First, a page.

People started moving about early in the morning, but not one person was showing his or her face to the outside world. When I finished showering, Ron had disappeared, so I wandered down the trail to the other buildings to see if he happened to be there. No sign of him. The only person around was one of Andrea’s friends. Although I intruded on her peaceful morning, she was gracious enough to offer me a cup of freshly brewed coffee. We had a pleasant chat about life in general before I thanked her and moved on.
Back at our building, I ran into Ron. He had taken a walk with the parents of the bride. They had not found a coffee sharing person yet, so he and I decided to walk the mile to the mini restaurant down the road. It turned out to be a mini-mini restaurant, which we were fortunate enough to have found open. Those who ventured there later found it closed. It was Sunday after all.
Wedding events were not scheduled until 5pm, so the 37 guests were free to lounge around the pool or elsewhere to occupy their own whims in whatever way they wanted. As the day progressed, the caterers arrived immediately bustling away in the kitchen of our apartment. They had every surface covered with either ingredients or utensils. Three cooks did not seem to spoil the soup; they worked like a well-seasoned cast iron frying pan. Not a single voice was raised during the preparation.
Under the shade of trees and a gazebo, long tables were set up for the bountiful food that would follow. In the meantime, there were dozens of chairs set up on the lawn for the ceremony. It resembled church seating. Creating an aisle between the chairs was a long white runner for the bride to walk down. It was sprinkled with yellow and white flower petals. To the left of the guest chairs, was a small platform where a violinist would perform prior to and during the ceremony. When the florist arrived to deliver their goods, sunflowers adorned the celebration area and filled vases elsewhere for a lovely flow of energy.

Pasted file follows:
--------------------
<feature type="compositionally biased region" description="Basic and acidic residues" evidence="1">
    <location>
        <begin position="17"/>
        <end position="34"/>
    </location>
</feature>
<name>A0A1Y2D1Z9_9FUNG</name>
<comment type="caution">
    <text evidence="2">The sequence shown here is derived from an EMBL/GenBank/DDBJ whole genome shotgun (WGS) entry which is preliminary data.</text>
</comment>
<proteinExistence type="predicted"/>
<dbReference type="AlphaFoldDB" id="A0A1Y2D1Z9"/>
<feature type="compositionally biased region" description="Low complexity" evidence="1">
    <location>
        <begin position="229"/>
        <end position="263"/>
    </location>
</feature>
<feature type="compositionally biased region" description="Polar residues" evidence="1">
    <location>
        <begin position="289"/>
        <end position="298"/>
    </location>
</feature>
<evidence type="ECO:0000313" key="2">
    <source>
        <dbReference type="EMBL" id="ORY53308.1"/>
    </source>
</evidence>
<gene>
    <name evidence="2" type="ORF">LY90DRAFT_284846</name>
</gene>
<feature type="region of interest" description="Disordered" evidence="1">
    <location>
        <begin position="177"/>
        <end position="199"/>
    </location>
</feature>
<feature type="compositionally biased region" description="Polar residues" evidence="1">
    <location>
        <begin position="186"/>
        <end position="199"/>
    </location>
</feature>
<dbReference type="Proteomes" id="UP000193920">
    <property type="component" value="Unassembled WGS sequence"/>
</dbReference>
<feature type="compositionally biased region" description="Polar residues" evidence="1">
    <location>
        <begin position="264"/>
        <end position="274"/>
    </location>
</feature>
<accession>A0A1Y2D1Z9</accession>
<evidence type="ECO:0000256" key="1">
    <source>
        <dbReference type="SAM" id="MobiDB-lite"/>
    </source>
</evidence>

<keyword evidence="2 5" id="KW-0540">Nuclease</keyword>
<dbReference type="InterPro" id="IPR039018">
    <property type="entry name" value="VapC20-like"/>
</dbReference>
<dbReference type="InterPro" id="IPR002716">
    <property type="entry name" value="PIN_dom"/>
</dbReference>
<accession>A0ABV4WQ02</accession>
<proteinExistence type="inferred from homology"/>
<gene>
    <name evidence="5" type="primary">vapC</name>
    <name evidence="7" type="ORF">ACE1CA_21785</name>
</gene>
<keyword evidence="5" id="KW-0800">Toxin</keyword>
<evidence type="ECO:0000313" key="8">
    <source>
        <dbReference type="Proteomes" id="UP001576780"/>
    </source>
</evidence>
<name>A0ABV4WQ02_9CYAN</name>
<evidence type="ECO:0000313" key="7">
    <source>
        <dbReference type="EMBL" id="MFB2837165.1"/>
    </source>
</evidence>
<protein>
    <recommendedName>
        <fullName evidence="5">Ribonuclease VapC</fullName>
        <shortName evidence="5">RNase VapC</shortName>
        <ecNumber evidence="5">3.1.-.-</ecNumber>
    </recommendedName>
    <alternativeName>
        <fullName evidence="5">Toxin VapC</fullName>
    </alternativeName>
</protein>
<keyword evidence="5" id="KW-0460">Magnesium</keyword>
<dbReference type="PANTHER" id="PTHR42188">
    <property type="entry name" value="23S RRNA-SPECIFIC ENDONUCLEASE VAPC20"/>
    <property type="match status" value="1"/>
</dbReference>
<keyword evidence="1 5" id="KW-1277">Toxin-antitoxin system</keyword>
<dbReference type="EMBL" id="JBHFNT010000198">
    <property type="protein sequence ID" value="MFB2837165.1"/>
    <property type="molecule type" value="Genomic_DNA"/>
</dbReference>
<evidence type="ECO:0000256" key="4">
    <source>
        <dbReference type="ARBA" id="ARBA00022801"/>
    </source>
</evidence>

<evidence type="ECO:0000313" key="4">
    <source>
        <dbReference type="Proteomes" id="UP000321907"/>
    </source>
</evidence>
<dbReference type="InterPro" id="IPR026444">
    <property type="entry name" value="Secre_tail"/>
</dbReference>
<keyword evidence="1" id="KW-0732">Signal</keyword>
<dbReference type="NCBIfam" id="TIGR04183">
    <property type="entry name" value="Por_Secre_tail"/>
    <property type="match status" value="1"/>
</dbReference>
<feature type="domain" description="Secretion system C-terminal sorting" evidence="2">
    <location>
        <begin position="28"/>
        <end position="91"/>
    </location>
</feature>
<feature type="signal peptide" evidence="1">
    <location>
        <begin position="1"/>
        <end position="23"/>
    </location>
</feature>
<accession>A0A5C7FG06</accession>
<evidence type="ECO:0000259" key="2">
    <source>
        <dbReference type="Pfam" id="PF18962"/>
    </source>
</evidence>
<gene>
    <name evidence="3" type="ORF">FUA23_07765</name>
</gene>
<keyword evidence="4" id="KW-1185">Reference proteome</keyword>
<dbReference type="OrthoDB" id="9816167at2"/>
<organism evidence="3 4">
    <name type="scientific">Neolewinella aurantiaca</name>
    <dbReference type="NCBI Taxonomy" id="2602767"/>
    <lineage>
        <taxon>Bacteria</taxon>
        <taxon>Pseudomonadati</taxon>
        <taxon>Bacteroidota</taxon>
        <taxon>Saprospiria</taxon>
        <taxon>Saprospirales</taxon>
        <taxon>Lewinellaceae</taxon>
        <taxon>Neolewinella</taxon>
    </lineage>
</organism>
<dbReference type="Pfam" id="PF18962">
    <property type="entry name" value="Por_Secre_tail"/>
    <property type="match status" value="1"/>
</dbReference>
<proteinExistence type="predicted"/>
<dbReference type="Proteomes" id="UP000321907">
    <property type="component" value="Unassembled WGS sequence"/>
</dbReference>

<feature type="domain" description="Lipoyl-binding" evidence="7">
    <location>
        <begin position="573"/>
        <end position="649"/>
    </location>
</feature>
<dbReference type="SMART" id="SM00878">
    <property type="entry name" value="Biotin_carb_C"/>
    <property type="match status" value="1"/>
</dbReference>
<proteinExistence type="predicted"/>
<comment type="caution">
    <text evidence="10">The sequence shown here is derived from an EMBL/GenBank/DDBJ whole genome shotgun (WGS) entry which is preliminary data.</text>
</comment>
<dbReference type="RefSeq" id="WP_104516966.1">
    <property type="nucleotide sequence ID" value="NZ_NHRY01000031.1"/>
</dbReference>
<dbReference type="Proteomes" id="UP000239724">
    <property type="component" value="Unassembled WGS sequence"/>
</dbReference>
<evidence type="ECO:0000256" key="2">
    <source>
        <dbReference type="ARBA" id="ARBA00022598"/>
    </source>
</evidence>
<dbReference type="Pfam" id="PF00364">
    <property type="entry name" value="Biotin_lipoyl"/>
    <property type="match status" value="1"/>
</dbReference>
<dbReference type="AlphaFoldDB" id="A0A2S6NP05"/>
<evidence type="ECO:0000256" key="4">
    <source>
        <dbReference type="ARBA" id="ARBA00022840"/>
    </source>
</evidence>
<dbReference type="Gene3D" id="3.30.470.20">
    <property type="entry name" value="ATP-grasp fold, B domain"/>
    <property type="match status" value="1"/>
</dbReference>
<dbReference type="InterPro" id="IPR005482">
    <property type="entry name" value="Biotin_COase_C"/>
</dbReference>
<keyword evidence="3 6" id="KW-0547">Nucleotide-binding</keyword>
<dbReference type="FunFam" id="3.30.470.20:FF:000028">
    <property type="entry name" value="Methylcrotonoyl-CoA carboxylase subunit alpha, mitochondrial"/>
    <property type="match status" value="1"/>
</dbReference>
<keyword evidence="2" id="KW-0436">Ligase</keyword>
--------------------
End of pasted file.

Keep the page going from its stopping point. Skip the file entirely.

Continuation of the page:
On each of the chairs was a small brown bag sealed with a sticker that proclaimed “Andrea and Marc’s Wedding – June 23, 2013”. Underneath each bag was a program giving the guests tips on having fun, what would happen during the ceremony, and what to do with what is in the bag after the ceremony is over. What the bags contained were multiple handfuls of candy confetti the likes of which is used for decorating cakes. This was to be tossed in lieu of rice or paper confetti. As promised in the wedding program, the ceremony was short, sweet and romantic.
There was a two hour ‘free-period’ after the ceremony and before dinner was served. During this time, the church seating transformed into restaurant seating with tables and chairs to seat 8 at each were waiting for the hungry guests. Typical of an Italian dinner, the meal was multiple courses. Rather than list it all, there is a picture of the menu below. Forgetting my diabetic issues, I ate everything and drank wine like tomorrow would never materialize. There is never a guarantee of a tomorrow, so I couldn’t risk letting these delectable pass me by, could I?
A band started playing where the violinist once was, there was now a dance floor. The transformations to accommodate each next phase of celebrations were swift and seamless. We shared a table with the same group from Andrea’s work who invited us for dinner last night. Again, the company was significantly enjoyable; laughter was generously stimulated and shared by all. In one section of the lawn, the married couple had set up a “Photo Booth”. There was a camera on a tripod set up, but before you ventured into a pose, you needed to adorn yourself. This was all thought of ahead of time. There were Viking hats, Roman warrior breastplates, shields, oversized glasses, funny hats, and assorted other “extricate your inner child” paraphernalia. The band played long after we went to bed at 1am.
Truly, this is within my top three best weddings I have ever attended.